Kolbasyuk v. Capital Management Services, LP, No. 18-1260 (2d Cir. 2019)

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Justia Opinion Summary

A debt collection letter that informs the consumer of the total, present quantity of his or her debt satisfies 15 U.S.C. 1692g notwithstanding its failure to inform the consumer of the debt's constituent components or the precise rates by which it might later increase. Such a letter does not violate section 1692e for failure to inform the consumer that his or her balance might increase due to interest or fees when the letter contains the "safe harbor" language previously ratified in Avila v. Riexinger & Associates, LLC, 817 F.3d 72 (2d Cir. 2016).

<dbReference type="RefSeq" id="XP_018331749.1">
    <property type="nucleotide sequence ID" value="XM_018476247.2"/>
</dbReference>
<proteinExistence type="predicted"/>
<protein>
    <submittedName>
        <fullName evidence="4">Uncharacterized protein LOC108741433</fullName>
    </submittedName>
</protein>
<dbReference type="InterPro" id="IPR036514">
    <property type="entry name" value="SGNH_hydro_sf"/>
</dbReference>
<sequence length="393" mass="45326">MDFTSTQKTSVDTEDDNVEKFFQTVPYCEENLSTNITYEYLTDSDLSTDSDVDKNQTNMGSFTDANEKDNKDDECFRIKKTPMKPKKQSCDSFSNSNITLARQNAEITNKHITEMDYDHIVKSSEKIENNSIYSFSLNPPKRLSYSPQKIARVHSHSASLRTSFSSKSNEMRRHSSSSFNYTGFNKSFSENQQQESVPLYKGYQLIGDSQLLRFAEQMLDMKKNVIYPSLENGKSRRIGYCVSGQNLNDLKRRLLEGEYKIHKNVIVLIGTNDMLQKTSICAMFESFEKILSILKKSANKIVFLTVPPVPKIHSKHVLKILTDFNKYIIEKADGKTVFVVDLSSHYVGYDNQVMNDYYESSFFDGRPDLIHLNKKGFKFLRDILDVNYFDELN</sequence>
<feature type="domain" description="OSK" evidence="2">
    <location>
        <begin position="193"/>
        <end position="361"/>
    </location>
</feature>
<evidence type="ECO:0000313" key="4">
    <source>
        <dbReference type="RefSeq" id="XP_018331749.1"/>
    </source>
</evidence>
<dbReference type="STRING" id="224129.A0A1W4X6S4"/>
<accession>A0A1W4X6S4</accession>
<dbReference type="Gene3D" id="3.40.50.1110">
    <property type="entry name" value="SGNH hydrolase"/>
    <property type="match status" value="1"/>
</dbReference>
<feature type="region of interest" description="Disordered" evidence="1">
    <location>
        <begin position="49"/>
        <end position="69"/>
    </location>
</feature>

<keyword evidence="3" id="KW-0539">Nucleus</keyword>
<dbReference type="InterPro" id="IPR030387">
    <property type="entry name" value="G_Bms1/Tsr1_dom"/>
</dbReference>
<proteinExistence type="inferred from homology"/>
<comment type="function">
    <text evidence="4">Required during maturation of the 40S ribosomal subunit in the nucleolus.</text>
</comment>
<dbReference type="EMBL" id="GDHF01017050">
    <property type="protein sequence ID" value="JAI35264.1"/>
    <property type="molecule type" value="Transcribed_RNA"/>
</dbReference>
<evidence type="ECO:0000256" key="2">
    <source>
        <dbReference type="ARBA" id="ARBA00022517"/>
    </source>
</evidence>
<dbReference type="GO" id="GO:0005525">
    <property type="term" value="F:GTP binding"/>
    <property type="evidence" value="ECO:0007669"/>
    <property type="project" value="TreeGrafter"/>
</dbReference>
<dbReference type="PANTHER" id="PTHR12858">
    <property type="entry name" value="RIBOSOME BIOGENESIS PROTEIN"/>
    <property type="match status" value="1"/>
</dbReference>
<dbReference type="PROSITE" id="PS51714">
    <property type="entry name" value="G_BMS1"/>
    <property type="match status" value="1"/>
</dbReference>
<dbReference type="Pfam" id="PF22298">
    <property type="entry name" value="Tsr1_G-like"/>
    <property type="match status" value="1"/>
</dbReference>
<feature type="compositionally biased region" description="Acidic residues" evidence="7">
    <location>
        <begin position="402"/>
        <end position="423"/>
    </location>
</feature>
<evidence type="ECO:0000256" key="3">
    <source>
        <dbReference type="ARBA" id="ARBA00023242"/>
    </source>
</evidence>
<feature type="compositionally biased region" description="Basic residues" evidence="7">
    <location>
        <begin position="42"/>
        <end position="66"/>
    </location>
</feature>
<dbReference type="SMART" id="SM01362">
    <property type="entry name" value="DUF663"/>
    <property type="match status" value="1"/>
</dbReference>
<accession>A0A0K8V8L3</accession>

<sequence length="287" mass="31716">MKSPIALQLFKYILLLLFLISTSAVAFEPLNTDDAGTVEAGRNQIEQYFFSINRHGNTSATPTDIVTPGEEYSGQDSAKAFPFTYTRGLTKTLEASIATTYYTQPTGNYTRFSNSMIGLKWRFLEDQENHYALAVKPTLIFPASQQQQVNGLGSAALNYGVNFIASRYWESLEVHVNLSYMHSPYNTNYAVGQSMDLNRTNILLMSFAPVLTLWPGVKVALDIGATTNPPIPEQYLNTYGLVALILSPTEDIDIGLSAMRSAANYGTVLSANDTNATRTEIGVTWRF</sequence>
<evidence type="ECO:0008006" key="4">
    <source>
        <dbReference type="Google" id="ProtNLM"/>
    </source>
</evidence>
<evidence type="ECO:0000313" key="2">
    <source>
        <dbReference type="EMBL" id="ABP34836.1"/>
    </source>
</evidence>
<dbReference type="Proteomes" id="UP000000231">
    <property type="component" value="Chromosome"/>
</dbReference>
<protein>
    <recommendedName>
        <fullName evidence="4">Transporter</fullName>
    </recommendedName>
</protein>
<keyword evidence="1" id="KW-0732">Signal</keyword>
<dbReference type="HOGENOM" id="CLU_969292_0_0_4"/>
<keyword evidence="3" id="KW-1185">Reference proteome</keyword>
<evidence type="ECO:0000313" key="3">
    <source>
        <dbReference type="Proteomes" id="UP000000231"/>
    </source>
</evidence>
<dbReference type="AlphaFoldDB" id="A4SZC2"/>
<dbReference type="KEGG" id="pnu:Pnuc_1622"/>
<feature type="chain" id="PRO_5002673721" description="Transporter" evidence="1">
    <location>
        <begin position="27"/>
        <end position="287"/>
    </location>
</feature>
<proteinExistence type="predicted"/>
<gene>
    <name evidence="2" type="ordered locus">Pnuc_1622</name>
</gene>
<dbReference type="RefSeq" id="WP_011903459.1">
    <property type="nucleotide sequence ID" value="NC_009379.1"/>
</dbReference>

In this case, after plaintiff received a debt collection letter from CMS, he filed suit against the company under the Fair Debt Collection Practices Act. The Second Circuit affirmed the district court's dismissal of plaintiff's claims, holding that CMS's letter complied with sections 1692g and 1692e.